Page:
refresh_token: "new refresh token",
        access_token: "new access token",
        expires_at: ~N[2021-01-01 00:00:00],
        user_id: token.user_id

      topic = "microsoft_token:upsert:#{token.user_id}"

      assert {:ok, %Token{} = token} = Token.upsert(new_params)
      assert token.access_token == "new access token"
      assert token.refresh_token == "new refresh token"
      assert token.expires_at == ~N[2021-01-01 00:00:00]

      assert length(Token.read_all!()) == 1
      assert_received {^topic, %Ash.Notifier.Notification{resource: Token}}


  def token_fixture(attrs \\ %{}) do
    |> Map.put_new_lazy(:user_id, fn ->
    |> Enum.into(%{
      refresh_token: "some refresh token",
      access_token: "some access token",
      expires_at: NaiveDateTime.utc_now()
    |> Microsoft.Token.upsert!()

I can see essentially this same effect in AshPostgres tests, although it doesn’t take 250ms for me, more like ~120ms. I think it has something to do with the way Ecto caches queries/inserts etc. The first time is slower than subsequent calls. If I run two tests instead of one, and they both call a create action, the first one takes ~120ms and the second one takes ~2.8ms. I can reproduce this with a direct repo insert as well, although it’s 27ms to 2.4ms instead of 120ms to 2.8ms. So after the first call, it’s roughly the same amount of time, but the first one is longer when used with Ash, pretty strange.

Something worth trying, although I’ve only seen marginal speed improvements here, is using Ash.Seed to directly insert into the database, i.e Ash.Seed.seed!(%Post{...}) to see if the that a meaningful impact. Perhaps there is some way to “prime” the cache for all tests in one go? This might be an ecto specific question with that in mind.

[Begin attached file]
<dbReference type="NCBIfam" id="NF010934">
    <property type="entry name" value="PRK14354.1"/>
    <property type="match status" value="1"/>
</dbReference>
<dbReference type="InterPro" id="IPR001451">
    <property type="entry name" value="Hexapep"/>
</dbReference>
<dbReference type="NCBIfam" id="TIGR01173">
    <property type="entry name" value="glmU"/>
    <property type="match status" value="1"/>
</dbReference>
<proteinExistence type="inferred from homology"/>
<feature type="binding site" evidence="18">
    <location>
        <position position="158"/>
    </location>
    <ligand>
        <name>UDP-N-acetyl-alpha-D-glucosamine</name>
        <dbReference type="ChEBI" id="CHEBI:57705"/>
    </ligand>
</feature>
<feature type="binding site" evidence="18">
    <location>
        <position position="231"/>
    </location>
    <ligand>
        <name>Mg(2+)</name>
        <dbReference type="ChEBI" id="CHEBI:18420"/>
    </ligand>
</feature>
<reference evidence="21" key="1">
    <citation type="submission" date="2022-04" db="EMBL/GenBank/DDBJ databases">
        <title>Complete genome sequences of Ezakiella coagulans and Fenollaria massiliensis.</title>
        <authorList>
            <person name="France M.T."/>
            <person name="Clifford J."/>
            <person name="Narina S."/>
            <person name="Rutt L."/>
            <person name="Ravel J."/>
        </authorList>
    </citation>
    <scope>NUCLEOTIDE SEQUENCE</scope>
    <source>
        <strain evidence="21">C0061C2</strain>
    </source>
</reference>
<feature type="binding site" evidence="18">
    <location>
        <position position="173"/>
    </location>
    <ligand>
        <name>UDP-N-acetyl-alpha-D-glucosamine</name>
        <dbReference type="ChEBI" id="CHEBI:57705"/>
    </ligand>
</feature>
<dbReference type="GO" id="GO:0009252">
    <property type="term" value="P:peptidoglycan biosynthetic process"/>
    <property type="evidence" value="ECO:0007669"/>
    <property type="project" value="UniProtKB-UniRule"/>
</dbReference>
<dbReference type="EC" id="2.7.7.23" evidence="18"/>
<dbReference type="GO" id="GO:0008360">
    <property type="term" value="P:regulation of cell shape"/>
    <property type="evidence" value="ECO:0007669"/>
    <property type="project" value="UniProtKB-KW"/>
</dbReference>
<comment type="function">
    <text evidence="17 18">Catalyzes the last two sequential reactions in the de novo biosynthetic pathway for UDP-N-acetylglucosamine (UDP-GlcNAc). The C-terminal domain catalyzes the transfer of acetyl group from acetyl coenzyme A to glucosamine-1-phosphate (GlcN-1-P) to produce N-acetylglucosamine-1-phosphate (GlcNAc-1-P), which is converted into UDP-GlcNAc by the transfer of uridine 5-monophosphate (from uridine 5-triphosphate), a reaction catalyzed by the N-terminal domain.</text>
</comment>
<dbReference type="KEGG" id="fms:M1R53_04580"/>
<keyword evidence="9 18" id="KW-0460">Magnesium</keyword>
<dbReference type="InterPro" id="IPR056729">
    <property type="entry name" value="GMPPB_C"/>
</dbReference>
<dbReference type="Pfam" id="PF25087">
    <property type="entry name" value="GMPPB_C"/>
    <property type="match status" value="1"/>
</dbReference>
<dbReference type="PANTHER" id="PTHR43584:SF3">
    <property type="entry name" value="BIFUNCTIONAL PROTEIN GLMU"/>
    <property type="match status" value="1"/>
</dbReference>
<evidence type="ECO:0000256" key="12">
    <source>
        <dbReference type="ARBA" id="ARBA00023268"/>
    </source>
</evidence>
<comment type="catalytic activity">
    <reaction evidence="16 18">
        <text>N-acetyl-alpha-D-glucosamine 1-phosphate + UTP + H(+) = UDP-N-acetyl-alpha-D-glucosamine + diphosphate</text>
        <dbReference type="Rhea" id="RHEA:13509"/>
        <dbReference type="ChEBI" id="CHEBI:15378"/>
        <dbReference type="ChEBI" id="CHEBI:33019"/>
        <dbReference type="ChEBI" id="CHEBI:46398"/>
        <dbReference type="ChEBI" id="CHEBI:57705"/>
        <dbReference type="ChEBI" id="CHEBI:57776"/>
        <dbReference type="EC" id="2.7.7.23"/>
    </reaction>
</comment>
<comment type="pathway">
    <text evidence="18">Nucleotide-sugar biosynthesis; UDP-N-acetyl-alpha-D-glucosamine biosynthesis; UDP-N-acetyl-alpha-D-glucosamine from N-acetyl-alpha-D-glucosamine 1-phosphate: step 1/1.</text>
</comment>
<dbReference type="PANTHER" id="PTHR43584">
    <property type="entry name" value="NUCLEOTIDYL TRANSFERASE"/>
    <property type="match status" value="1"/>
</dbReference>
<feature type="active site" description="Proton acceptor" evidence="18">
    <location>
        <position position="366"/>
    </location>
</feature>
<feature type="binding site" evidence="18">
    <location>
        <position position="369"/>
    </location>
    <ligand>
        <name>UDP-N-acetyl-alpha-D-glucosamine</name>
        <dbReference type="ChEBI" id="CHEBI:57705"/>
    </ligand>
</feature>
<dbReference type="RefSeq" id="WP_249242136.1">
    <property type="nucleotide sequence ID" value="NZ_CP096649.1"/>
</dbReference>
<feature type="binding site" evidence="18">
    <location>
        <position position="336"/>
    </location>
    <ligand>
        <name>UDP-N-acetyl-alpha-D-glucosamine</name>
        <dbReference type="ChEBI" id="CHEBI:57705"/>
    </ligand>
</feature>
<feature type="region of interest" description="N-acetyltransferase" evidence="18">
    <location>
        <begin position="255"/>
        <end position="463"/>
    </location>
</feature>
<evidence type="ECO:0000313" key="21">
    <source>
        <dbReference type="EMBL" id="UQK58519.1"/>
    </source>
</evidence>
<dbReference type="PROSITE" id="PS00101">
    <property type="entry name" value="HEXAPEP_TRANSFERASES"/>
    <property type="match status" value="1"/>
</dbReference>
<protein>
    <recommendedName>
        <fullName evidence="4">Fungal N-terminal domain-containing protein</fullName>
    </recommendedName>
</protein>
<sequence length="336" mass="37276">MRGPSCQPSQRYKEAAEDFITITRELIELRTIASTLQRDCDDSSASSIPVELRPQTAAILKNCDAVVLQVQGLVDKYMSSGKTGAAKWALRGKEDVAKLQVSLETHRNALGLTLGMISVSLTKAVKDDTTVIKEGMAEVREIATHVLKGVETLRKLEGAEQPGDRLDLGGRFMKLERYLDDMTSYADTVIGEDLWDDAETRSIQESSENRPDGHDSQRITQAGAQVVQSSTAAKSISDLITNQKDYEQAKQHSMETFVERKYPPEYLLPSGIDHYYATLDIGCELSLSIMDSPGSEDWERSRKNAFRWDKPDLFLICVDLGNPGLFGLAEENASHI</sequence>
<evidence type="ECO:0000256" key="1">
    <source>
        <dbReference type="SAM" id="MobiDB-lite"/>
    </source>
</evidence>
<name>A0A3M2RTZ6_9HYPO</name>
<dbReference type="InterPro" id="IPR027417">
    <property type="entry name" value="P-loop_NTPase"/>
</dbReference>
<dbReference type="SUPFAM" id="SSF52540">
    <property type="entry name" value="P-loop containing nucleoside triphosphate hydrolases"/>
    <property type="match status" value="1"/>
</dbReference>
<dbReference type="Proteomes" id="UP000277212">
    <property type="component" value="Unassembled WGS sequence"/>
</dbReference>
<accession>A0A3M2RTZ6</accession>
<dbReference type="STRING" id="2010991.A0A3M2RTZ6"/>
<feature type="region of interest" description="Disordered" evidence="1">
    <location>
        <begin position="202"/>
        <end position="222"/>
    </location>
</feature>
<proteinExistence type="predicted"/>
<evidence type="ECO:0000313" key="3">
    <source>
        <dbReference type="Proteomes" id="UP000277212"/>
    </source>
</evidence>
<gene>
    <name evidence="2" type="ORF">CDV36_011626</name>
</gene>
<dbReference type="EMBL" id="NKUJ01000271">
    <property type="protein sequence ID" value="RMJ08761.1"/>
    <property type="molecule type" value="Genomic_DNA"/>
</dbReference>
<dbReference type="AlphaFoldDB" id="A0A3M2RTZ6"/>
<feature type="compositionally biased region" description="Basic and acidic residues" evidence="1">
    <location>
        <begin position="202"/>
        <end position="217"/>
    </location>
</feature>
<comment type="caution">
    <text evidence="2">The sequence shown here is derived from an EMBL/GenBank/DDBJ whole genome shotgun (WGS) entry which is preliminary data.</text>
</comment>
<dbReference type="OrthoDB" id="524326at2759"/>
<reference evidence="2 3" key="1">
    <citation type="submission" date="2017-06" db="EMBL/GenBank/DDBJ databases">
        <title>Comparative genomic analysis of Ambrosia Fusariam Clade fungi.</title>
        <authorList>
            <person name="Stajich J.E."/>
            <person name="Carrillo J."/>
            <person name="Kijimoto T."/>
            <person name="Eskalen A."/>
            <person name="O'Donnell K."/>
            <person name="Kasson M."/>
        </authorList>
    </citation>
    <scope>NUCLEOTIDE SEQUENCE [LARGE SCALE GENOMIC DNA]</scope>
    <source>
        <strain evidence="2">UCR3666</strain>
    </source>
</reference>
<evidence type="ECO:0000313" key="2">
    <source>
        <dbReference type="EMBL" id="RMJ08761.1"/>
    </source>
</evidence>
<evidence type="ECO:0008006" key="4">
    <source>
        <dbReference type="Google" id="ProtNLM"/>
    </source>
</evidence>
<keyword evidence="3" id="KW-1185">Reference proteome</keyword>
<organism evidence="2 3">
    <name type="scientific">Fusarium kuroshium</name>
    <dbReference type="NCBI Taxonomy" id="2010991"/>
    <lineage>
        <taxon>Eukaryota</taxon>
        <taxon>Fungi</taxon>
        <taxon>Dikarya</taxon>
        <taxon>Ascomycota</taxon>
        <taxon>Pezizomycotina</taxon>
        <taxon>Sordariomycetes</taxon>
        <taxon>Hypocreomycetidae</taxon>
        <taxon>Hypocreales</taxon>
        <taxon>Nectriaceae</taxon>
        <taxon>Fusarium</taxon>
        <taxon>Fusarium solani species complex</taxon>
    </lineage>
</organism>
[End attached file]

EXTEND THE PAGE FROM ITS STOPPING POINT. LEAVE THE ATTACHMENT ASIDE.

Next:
I tried using Ash.Seed and didn’t notice any meaningful increase in speed (still taking over 200ms). I also ran the same test in a non ash project with this upsert function and that test takes 15ms. Running the ash create action in development in iex took 10ms which is much more expected. Does Ash or AshPostgres run some additional setup/teardown in tests that I’m not noticing?

  def upsert_token(user_id, params) do
    |> Token.changeset(Map.put(params, :user_id, user_id))
    |> Repo.insert(on_conflict: {:replace, [:access_token, :refresh_token, :expires_at]}, conflict_target: [:user_id])

It could be a relatively recent change we made to make everything use insert_all everywhere instead of insert (as an internal simplification). Does doing Repo.insert instead of Ash.Seed.seed! help?

I found the issue, my setup function calls the accounts fixtures which in turn uses AshAuthentication’s password strategy to register a new user. I have a similar setup function in a non ash project but configures the test environment with:

config :bcrypt_elixir, :log_rounds, 1

The majority of the time was spent hashing the password, setting this config option in test.exs made each test take less than 20ms as expected. It might be a good idea to add a note in the getting started with Ash Authentication for anyone else that runs into this. Thank you for the help debugging and for creating the ash framework


This is a great catch. Any chance you can raise an issue against AA suggesting that we put a hint in the guide about this?

Just changed this in my project and my tests went from taking 147.8 seconds to 13.8 seconds.

Damn, this should be in bold letters in AshAuthentication front page :sweat_smile: